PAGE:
Meanwhile, on Twitter and in university presidents’ emails, #AllLivesMatter has been criticized for drawing attention away from the structural analysis of systemic racism. Sometimes criticism hits any adaptation of hashtags for a new purpose—though, of course, that’s exactly how memes work. But, I kept wondering, what about those who want to say “All Lives Matter” to connect struggles, to look, say, at police violence against women or queer or trans people (often, of course, also Black, as in the case of 13 women in the sexual assault case against an Oklahoma City police officer). “All lives matter” creates more harm than good because it erases specificity of history and experience. As Judith Butler argues, “One reason the chant ‘Black Lives Matter’ is so important is that it states the obvious but the obvious has not yet been historically realized. …it… links the history of slavery, of debt peonage, segregation, and a prison system geared toward the containment, neutralization and degradation of black lives, but also a police system that more and more easily and often can take away a black life in a flash all because some officer perceives a threat.” So Black life can be simultaneously invisible and subject to hallucinatory pre-programmed images. That’s why Selma matters, regardless of its Oscar-worthiness. And regardless of the back-and-forth over Selma’s depictions of MLK and LBJ, systemic violence remains neither “colorblind” nor just a Black-and-White issue.
This paradox between invisible people and saturated stereotypes plagues other groups as well. On that night of the UI discussion, I admit I had divided attention. I tried to be present and listen openly, carefully, the kind of difficult listening that Paolo Freire counsels. But in my hometown the Oklahoma City Public School System was holding a public hearing on whether to change a high school mascot, the “Redskins.” Why do mascots matter? Because #NativeLivesMatter. Because Native people are the U.S. group statistically most likely to be killed by police. Because many have not heard of #MMIW, the movement to call attention to missing and murdered indigenous women and girls, centered in Canada but relevant throughout the Americas. Cartoon images of drunken savages and sexualized “Indian princesses” contribute to this violence, and to the erasure of actual living Native peoples. Even movie star Misty Upham faded quickly from the news despite the recent coroner’s report making initial suicide rumors unlikely.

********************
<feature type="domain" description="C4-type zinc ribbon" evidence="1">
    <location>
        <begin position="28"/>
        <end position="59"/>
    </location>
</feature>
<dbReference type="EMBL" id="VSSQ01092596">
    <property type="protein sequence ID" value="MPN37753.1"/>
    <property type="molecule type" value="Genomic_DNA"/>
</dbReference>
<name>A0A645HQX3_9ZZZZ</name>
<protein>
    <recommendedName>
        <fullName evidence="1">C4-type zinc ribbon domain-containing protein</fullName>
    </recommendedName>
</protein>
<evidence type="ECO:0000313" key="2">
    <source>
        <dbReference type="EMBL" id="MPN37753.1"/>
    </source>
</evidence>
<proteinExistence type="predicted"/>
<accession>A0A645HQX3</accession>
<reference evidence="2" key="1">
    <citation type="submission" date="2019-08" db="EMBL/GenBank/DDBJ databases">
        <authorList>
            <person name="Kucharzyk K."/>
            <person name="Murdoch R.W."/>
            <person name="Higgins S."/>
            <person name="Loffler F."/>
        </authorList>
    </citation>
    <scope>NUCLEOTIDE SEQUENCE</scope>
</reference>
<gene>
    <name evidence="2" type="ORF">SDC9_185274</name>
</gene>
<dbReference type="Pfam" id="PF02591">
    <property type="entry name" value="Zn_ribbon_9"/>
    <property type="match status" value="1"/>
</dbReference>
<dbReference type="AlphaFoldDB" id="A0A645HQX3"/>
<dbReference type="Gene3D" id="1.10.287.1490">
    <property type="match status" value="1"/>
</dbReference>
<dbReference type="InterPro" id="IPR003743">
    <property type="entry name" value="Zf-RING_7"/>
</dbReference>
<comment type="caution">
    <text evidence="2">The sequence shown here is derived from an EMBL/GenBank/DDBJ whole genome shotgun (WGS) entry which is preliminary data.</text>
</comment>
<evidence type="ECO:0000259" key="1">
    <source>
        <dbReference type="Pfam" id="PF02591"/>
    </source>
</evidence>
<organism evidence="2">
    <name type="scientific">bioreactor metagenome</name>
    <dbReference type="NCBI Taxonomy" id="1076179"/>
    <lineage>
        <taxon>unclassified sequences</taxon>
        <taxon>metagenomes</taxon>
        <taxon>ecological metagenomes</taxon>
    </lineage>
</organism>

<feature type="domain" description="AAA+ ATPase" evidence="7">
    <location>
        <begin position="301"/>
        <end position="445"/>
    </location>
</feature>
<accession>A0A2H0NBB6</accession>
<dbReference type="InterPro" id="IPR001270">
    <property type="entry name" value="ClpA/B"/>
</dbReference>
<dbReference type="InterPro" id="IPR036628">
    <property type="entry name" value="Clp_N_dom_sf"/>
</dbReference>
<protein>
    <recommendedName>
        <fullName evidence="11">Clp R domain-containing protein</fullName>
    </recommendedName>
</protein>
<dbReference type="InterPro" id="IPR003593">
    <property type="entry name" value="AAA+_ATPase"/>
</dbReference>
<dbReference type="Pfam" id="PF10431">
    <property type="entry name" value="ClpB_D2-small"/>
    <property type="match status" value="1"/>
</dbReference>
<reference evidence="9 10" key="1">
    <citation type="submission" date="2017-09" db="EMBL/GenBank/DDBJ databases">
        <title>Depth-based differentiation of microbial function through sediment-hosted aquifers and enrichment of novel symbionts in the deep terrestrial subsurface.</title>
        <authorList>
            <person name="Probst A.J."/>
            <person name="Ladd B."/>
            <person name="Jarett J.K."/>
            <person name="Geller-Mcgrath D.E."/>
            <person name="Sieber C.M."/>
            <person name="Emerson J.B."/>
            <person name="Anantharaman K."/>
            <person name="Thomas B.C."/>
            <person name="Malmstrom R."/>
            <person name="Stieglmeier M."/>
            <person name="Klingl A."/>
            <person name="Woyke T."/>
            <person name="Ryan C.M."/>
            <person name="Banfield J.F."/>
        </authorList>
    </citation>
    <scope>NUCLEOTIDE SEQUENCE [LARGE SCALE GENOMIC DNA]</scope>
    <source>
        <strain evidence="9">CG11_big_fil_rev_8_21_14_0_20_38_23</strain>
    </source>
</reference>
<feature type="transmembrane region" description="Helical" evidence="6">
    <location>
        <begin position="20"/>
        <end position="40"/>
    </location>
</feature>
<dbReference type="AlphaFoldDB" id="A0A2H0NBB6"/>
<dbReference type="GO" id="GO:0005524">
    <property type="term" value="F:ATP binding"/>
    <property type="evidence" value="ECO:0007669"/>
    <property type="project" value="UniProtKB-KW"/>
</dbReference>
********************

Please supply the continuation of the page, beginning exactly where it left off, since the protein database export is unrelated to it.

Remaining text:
Yet as hashtags and signs proliferate, many wonder, how can we connect without hijacking? It’s about intersectionality, about listening instead of jumping to critique, about unghosting the work of earlier struggles. Which brings us back to Barbara Ransby’s words on Ella Baker, a civil rights leader unlikely to wind up at the Oscars, precisely because she embodied grassroots coalitions over charismatic leaders—what Ransby calls “political quilting.” A quilt celebrates rather than dissolves its varied pieces, finding instead ways they can connect.
Baker knew, too, that the work of quilting just and equal partnerships through active listening, the work of decolonizing, of making visible, structurally analyzing, and taking apart the systems of power that lead to police brutality and rampant sexual assault, this work will not happen in a place of comfort. And it won’t be over soon. But if we are really listening, we can continue to work in that discomfort together.